Today Dürer’s works form part of the museum’s collection of art, and his gift sparked an interest in art at the Danish court. Subsequent generations of kings kept that interest alive, even if their ardour for art and sense of quality varied somewhat.
Over the years the museum’s collection of art has grown steadily to the point where it now numbers more than 260,000 works. Many of the museum’s modern works were donated by major art collectors.
For example, the museum’s collection of French art holds a unique position in Denmark and internationally because the engineer Johannes Rump donated his collection of French art to the museum in 1927, including 25 works by Henri Matisse.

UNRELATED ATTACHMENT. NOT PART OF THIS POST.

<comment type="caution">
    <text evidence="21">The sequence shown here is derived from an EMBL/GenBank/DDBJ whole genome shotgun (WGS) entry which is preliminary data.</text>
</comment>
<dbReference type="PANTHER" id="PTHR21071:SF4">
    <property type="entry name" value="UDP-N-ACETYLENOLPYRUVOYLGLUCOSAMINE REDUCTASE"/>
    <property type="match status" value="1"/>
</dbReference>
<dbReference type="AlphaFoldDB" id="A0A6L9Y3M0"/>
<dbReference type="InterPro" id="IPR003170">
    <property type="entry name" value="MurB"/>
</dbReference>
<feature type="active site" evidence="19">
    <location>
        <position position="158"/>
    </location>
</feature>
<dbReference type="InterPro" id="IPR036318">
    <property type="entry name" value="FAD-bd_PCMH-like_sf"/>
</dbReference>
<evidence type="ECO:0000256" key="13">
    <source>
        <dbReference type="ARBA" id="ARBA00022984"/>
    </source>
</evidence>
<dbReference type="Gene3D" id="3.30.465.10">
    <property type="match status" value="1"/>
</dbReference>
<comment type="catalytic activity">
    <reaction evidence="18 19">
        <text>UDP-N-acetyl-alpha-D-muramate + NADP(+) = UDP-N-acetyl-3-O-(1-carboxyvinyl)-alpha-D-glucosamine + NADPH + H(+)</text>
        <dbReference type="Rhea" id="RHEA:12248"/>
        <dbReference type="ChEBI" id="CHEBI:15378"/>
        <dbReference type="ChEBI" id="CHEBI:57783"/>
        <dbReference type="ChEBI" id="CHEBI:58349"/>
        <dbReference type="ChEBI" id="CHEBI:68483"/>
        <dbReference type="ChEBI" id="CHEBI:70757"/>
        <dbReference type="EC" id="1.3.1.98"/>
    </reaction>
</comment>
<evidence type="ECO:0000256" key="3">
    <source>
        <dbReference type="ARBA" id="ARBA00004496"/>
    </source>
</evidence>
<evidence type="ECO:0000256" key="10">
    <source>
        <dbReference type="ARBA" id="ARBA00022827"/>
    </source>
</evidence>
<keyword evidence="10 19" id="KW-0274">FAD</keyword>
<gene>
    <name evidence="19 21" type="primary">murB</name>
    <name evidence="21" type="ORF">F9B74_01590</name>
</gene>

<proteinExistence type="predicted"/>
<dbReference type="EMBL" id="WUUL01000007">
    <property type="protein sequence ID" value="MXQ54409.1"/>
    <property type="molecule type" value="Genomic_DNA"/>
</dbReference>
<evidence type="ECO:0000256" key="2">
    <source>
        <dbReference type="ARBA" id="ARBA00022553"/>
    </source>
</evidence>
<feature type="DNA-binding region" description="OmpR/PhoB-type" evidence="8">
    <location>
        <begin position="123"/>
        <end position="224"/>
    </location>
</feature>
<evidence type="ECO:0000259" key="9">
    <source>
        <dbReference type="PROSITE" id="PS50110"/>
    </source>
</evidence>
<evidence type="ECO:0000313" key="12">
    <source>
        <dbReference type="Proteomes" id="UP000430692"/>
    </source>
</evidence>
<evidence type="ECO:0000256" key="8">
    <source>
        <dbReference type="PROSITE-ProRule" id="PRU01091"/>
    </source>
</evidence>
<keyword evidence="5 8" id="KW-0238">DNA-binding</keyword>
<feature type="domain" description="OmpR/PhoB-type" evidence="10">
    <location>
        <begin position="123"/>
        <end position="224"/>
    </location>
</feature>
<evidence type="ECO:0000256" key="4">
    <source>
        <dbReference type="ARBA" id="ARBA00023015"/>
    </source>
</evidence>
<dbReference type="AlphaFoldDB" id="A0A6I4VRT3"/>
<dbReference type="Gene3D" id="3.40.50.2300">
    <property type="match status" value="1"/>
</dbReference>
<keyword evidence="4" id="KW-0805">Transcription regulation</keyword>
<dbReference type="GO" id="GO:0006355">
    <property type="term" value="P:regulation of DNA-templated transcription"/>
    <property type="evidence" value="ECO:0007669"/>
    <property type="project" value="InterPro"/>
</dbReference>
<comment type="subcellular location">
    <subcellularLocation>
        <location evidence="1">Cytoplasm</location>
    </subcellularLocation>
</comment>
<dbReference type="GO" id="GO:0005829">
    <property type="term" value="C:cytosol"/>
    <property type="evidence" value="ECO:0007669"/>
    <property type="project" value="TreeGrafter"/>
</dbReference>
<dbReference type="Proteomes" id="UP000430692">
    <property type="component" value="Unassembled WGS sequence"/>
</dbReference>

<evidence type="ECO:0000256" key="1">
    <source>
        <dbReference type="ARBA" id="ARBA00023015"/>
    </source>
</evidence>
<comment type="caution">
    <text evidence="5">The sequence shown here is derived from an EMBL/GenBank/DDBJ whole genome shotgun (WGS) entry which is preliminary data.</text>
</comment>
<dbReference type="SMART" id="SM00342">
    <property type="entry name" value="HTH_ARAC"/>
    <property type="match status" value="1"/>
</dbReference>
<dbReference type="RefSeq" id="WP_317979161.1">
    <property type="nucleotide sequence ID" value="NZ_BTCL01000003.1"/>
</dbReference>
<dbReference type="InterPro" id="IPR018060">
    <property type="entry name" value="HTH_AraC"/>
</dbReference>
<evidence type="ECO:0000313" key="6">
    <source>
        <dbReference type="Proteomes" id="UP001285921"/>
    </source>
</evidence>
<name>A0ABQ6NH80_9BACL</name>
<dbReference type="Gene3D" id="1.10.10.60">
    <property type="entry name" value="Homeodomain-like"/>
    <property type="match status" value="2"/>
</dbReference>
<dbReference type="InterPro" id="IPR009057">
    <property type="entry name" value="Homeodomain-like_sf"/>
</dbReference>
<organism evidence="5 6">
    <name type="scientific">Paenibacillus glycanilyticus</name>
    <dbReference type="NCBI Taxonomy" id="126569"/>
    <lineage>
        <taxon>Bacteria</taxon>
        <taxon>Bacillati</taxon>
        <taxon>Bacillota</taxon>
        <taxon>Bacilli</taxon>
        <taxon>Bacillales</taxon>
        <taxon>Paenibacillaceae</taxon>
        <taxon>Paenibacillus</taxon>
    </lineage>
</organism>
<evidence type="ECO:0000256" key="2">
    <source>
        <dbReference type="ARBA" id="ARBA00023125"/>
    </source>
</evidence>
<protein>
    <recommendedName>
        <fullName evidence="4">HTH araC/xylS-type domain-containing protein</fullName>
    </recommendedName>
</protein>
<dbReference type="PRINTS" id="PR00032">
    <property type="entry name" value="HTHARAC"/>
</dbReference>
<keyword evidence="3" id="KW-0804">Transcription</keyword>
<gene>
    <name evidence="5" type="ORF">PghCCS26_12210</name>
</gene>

In 1959 the museum received an extensive bequest of paintings, watercolours, and graphic art from the artist Emil Nolde upon his death. Only the Nolde Foundation in Seebüll owns a more important collection of his art.
Since 1985 the museum’s collection of Danish contemporary art has also been supplemented by international art. Specific criteria apply to the purchase of international art: it must have had an impact on the Danish art scene. Great emphasis is placed on the interplay between Danish and international art when the most recent art is presented at the SMK.